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The Kurds: An Encyclopedia of Life, Culture, and Society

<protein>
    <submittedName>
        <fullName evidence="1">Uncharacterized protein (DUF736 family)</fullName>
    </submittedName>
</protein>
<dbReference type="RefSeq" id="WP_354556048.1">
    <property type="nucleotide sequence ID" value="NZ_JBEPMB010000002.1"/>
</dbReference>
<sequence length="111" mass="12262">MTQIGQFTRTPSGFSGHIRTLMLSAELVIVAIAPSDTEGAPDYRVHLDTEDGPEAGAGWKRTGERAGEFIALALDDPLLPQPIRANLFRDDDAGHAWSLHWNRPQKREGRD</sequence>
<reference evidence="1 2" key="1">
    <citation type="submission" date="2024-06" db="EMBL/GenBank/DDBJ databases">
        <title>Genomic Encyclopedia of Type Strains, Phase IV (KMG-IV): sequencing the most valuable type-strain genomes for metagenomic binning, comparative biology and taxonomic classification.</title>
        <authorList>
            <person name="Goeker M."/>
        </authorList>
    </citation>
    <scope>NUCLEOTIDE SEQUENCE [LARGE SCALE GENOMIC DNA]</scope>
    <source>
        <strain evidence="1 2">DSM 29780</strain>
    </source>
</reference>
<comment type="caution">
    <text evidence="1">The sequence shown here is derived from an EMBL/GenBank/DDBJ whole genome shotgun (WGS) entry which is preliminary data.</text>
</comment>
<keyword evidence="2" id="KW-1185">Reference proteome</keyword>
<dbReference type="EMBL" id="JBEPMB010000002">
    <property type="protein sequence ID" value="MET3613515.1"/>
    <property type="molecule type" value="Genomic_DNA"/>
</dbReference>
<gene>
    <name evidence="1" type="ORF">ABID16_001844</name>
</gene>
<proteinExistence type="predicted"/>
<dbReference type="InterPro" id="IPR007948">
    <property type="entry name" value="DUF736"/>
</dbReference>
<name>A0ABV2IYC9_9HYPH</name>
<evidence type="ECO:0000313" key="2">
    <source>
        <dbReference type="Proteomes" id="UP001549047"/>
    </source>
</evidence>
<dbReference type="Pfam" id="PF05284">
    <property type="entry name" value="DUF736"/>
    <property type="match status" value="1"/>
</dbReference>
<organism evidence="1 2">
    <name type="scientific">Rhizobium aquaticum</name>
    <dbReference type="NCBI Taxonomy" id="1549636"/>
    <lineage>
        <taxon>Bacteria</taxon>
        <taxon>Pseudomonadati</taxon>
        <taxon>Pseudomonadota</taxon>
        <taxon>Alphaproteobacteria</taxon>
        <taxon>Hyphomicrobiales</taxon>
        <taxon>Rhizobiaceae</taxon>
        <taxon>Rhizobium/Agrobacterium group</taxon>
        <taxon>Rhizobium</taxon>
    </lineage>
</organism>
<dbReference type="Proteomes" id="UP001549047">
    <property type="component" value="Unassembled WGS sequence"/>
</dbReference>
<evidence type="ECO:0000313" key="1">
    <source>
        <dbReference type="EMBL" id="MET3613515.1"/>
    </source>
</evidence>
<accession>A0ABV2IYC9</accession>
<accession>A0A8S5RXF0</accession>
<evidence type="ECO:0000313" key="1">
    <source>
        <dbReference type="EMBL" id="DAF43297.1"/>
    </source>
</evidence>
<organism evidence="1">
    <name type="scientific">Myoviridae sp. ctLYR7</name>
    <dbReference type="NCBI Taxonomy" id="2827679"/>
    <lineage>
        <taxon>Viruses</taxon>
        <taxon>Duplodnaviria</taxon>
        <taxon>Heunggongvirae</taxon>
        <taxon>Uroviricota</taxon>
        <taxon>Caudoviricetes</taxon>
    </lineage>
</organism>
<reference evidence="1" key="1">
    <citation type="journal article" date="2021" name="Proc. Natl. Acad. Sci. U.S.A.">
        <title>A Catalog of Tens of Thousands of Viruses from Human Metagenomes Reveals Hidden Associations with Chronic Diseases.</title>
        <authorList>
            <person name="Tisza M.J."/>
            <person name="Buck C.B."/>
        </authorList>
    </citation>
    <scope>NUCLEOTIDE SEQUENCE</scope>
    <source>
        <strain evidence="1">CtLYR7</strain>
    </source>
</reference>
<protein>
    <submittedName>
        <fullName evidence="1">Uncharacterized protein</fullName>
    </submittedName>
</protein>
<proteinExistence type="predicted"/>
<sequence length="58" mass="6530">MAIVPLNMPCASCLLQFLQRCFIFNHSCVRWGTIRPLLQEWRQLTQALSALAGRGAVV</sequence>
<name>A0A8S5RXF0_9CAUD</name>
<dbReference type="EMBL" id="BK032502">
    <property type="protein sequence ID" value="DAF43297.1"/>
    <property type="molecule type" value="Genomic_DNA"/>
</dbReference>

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The Kurdish people are a large ethnic group that lives in mountainous regions of several countries spanning southwest Asia, from Turkey to Iran and beyond the Caucasus Mountains, making up a cross-border region known as Kurdistan. Since the creation of nation-states in the region after the collapse of the Ottoman Empire, the Kurds have faced discrimination and persecution, gave up their mostly nomadic lifestyle, and began fighting for basic human rights. All too often, the only knowl- edge we have of this homogenous yet diverse group is one darkened by violence and conflict, whether they are battling ISIS, fighting for control in Syria, or were gassed by Saddam Hussein. However, even today the Kurds remain hopeful to be recognized as a distinct culture living in a sovereign country. Who are the Kurds, and why have they been forced to struggle with a national identity and home for so long? The Kurds: An Encyclopedia of Life, Culture, and Society is a timely reference to further our understanding of the Kurds and Kurdistan. It also fills a notable gap in the literature about the Middle East where multiple compilations describe the diverse people, cultures, and identity groups, such as Muslims, women, Arabs, political systems, and minorities, but few focus on the largest ethnic stateless minor- ity, the Kurds. By examining all aspects of Kurdish life in several countries as well as in the diaspora, this encyclopedia provides reliable, up-to-date, and nonsensation- alist references for the generally interested and open-minded readership. These references are compiled by a team of international scholars and researchers including many Kurds with broad experience in the topics discussed in this volume, includ- ing historians, geographers, anthropologists, political scientists, linguists, and artists. The content of the encyclopedia includes three main parts. The first approaches Kurdish life through a number of thematic essays with emphasis on the history, geography, social organization culture, and political situation. Following these top- ics are country-specific entries profiling the Kurdish population in Kurdistan, the area that is split among Turkey, Iran, Iraq, Syria, and the Trans-Caucasus region, as well as in the global diaspora. Special attention is given to local contemporary issues the Kurds face in these countries. The third part surveys a diverse list of primary document excerpts where experts analyze the sources and their relevance to the Kurds throughout history and in the various areas of settlement. These doc- uments include popular poems, works of literature, religious texts, political mani- fests, and speeches, as well as legislation and other laws. Sidebars, a glossary of the most common Kurdish words, and a selected bibliography will round out the text. A note on transliteration from Kurdish (and other Middle Eastern languages) and a chronology of Kurdish history are also incorporated in the book. Preface